A running sample which used the plugin can be found here: GitHub Pages. The source code is also part of the repository.

Further examples can be found in the unit tests. I made two categories of tests:

  • Snapshot tests (that test the generated source code itself).
  • Execution tests (that test the output of the execution of the generated source code).

A good example is the following:

Input:

function render(oRenderManager, bInclude) {
    oRenderManager.render(
        <div>{ bInclude && <span>I am here!</span> }</div>
    );
}

Output:

function render(oRenderManager, bInclude) {
    (function () {
        oRenderManager.write("<div ");
        oRenderManager.writeClasses();
        oRenderManager.write(">");
        oRenderManager.writeEscaped((bInclude && (function () {
            oRenderManager.write("<span ");
            oRenderManager.writeClasses();
            oRenderManager.write(">");
            oRenderManager.writeEscaped("I am here!");
            oRenderManager.write("</span>");
        })()) || "");
        oRenderManager.write("</div>");
    })();
}

Tooling

Right now you must be thinking: “how can someone actually use this when building an app?”. Well, clearly browsers will not know to run the JSX code without the transpilation (even in a dev environment).

So we need some tooling to be able to use it. There are two possibilities that come to my mind:

  • Use a build script (maybe with watch and live reload functionality). I used such a script in one of my open source repositories (Grunt-based). The Gruntfile is here (it can be of course slimmed down). The script just needs to be started while doing development (similar concept to the functionality offered by react and angular’s own CLIs).
  • Use a module loader which supports in-browser transpilation like SystemJS. Here I did not get time to investigate how this can be used (instead of UI5’s standard module loading system; might be impossible).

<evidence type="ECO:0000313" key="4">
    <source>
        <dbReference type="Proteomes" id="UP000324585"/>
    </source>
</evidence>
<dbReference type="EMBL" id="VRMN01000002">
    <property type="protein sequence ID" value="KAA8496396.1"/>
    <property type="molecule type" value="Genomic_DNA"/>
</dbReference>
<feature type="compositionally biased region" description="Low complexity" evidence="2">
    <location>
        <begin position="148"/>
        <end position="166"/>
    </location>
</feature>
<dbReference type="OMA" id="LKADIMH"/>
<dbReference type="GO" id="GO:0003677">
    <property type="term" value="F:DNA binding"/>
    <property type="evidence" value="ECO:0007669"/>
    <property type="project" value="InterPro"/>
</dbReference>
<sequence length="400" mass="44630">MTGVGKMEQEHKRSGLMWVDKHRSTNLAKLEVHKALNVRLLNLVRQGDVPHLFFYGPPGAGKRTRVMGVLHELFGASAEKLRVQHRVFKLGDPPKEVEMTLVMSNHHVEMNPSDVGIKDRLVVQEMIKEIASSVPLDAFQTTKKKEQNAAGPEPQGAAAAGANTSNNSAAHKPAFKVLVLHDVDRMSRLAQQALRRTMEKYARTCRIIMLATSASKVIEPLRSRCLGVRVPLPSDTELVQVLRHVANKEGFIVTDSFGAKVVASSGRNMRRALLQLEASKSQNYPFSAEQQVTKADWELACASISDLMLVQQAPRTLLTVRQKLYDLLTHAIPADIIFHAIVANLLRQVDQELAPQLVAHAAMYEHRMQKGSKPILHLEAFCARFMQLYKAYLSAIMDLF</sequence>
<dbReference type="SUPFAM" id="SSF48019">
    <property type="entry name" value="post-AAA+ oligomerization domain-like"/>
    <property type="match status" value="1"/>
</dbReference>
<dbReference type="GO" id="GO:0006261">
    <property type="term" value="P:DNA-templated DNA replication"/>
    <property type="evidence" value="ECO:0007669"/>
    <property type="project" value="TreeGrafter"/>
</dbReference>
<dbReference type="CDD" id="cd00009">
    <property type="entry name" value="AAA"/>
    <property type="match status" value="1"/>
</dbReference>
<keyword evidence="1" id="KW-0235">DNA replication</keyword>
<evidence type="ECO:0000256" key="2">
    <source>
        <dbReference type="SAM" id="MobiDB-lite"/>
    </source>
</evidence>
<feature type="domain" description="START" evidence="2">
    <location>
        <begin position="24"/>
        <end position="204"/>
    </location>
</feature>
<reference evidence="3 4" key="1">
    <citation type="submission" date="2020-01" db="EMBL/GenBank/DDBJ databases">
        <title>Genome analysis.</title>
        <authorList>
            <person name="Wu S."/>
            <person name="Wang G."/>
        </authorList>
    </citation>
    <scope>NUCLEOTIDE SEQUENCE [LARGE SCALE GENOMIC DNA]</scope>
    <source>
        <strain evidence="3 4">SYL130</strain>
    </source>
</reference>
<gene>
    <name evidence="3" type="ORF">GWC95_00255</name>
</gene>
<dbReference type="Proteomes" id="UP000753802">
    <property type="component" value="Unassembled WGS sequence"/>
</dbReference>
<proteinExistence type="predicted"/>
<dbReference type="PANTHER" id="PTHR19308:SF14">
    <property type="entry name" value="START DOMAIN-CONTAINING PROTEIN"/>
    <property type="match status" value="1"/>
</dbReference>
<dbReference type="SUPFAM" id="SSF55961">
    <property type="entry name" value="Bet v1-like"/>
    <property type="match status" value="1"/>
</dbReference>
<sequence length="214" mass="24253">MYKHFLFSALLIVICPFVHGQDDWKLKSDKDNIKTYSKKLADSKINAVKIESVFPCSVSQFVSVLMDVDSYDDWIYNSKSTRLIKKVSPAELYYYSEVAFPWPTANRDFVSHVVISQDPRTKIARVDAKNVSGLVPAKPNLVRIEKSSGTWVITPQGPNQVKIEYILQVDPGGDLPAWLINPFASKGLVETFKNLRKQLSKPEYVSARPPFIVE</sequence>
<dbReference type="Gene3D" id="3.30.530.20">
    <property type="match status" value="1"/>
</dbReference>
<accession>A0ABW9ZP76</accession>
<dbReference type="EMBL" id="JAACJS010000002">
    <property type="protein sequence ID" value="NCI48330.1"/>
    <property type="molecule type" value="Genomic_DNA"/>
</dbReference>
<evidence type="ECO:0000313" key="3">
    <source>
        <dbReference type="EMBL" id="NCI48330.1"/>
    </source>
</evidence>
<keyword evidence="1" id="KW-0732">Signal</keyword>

Such a plugin can clearly be a candidate of being included / usable through the “UI5 CLI” that the UI5 guys said will be available.

Outlook

Well, there are some methods of the Render Manager that can’t be yet called through the JSX (like the one for rendering icons). So one thing that I will most likely do in the future is to get the JSX to be able to replace fully the plain Render Manger calls.

Depending if the plugin gains some traction, some optimizations could be done related to the generated code (right now, some potentially unnecessary immediate functions are generated; this can be further improved).

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1 Comment

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  1. Fabio Pagoti

    Great stuff Serban Petrescu!

    I recently started to study react and the idea of combining its best practices seems great!!

    Congratulations for the project! I will definitely take a look in order to see JSX outside React.

    Cheers!

    (1)